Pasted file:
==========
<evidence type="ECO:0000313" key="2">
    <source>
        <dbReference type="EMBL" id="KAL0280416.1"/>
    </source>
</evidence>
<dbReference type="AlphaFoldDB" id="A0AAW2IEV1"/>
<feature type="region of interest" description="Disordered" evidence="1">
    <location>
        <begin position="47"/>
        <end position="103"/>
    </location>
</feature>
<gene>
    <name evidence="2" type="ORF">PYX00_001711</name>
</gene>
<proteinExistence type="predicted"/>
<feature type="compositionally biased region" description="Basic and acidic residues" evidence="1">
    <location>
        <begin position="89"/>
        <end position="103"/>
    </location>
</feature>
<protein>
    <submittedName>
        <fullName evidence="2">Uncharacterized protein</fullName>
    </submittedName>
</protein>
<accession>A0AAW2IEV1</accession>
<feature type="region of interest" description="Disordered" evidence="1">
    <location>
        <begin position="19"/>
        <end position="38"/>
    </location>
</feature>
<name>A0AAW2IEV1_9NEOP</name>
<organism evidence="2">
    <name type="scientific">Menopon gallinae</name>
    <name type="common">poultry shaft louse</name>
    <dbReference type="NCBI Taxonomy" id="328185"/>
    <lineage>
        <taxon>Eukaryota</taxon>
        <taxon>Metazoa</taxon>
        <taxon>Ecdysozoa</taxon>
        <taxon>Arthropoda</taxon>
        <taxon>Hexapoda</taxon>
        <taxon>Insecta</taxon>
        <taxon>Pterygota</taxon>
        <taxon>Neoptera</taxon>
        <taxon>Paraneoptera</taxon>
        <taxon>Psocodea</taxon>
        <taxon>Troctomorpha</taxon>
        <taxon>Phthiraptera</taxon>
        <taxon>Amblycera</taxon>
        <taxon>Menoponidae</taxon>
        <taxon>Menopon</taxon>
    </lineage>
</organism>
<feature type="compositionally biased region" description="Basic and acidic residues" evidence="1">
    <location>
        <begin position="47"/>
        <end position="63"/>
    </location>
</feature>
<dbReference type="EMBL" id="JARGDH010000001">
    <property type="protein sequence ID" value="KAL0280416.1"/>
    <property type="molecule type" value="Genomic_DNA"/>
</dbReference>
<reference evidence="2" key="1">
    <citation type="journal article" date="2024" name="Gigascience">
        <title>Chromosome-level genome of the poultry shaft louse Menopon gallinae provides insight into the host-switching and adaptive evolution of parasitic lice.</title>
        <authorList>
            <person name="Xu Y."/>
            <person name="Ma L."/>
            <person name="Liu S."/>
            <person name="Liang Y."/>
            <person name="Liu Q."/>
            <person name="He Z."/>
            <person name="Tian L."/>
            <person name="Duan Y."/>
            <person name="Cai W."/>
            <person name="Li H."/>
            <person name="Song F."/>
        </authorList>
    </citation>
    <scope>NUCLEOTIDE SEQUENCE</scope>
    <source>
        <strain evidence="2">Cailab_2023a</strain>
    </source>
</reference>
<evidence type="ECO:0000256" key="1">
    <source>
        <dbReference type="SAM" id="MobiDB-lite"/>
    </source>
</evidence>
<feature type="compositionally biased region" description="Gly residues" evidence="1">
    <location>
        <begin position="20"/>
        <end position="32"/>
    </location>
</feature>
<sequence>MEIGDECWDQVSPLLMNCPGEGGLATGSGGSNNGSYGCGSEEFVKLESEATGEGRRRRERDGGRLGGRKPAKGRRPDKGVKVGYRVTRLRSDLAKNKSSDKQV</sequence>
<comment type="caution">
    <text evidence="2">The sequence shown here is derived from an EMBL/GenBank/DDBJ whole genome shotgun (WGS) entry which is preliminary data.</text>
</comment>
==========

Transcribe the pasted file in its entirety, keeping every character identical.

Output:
<evidence type="ECO:0000313" key="2">
    <source>
        <dbReference type="EMBL" id="KAL0280416.1"/>
    </source>
</evidence>
<dbReference type="AlphaFoldDB" id="A0AAW2IEV1"/>
<feature type="region of interest" description="Disordered" evidence="1">
    <location>
        <begin position="47"/>
        <end position="103"/>
    </location>
</feature>
<gene>
    <name evidence="2" type="ORF">PYX00_001711</name>
</gene>
<proteinExistence type="predicted"/>
<feature type="compositionally biased region" description="Basic and acidic residues" evidence="1">
    <location>
        <begin position="89"/>
        <end position="103"/>
    </location>
</feature>
<protein>
    <submittedName>
        <fullName evidence="2">Uncharacterized protein</fullName>
    </submittedName>
</protein>
<accession>A0AAW2IEV1</accession>
<feature type="region of interest" description="Disordered" evidence="1">
    <location>
        <begin position="19"/>
        <end position="38"/>
    </location>
</feature>
<name>A0AAW2IEV1_9NEOP</name>
<organism evidence="2">
    <name type="scientific">Menopon gallinae</name>
    <name type="common">poultry shaft louse</name>
    <dbReference type="NCBI Taxonomy" id="328185"/>
    <lineage>
        <taxon>Eukaryota</taxon>
        <taxon>Metazoa</taxon>
        <taxon>Ecdysozoa</taxon>
        <taxon>Arthropoda</taxon>
        <taxon>Hexapoda</taxon>
        <taxon>Insecta</taxon>
        <taxon>Pterygota</taxon>
        <taxon>Neoptera</taxon>
        <taxon>Paraneoptera</taxon>
        <taxon>Psocodea</taxon>
        <taxon>Troctomorpha</taxon>
        <taxon>Phthiraptera</taxon>
        <taxon>Amblycera</taxon>
        <taxon>Menoponidae</taxon>
        <taxon>Menopon</taxon>
    </lineage>
</organism>
<feature type="compositionally biased region" description="Basic and acidic residues" evidence="1">
    <location>
        <begin position="47"/>
        <end position="63"/>
    </location>
</feature>
<dbReference type="EMBL" id="JARGDH010000001">
    <property type="protein sequence ID" value="KAL0280416.1"/>
    <property type="molecule type" value="Genomic_DNA"/>
</dbReference>
<reference evidence="2" key="1">
    <citation type="journal article" date="2024" name="Gigascience">
        <title>Chromosome-level genome of the poultry shaft louse Menopon gallinae provides insight into the host-switching and adaptive evolution of parasitic lice.</title>
        <authorList>
            <person name="Xu Y."/>
            <person name="Ma L."/>
            <person name="Liu S."/>
            <person name="Liang Y."/>
            <person name="Liu Q."/>
            <person name="He Z."/>
            <person name="Tian L."/>
            <person name="Duan Y."/>
            <person name="Cai W."/>
            <person name="Li H."/>
            <person name="Song F."/>
        </authorList>
    </citation>
    <scope>NUCLEOTIDE SEQUENCE</scope>
    <source>
        <strain evidence="2">Cailab_2023a</strain>
    </source>
</reference>
<evidence type="ECO:0000256" key="1">
    <source>
        <dbReference type="SAM" id="MobiDB-lite"/>
    </source>
</evidence>
<feature type="compositionally biased region" description="Gly residues" evidence="1">
    <location>
        <begin position="20"/>
        <end position="32"/>
    </location>
</feature>
<sequence>MEIGDECWDQVSPLLMNCPGEGGLATGSGGSNNGSYGCGSEEFVKLESEATGEGRRRRERDGGRLGGRKPAKGRRPDKGVKVGYRVTRLRSDLAKNKSSDKQV</sequence>
<comment type="caution">
    <text evidence="2">The sequence shown here is derived from an EMBL/GenBank/DDBJ whole genome shotgun (WGS) entry which is preliminary data.</text>
</comment>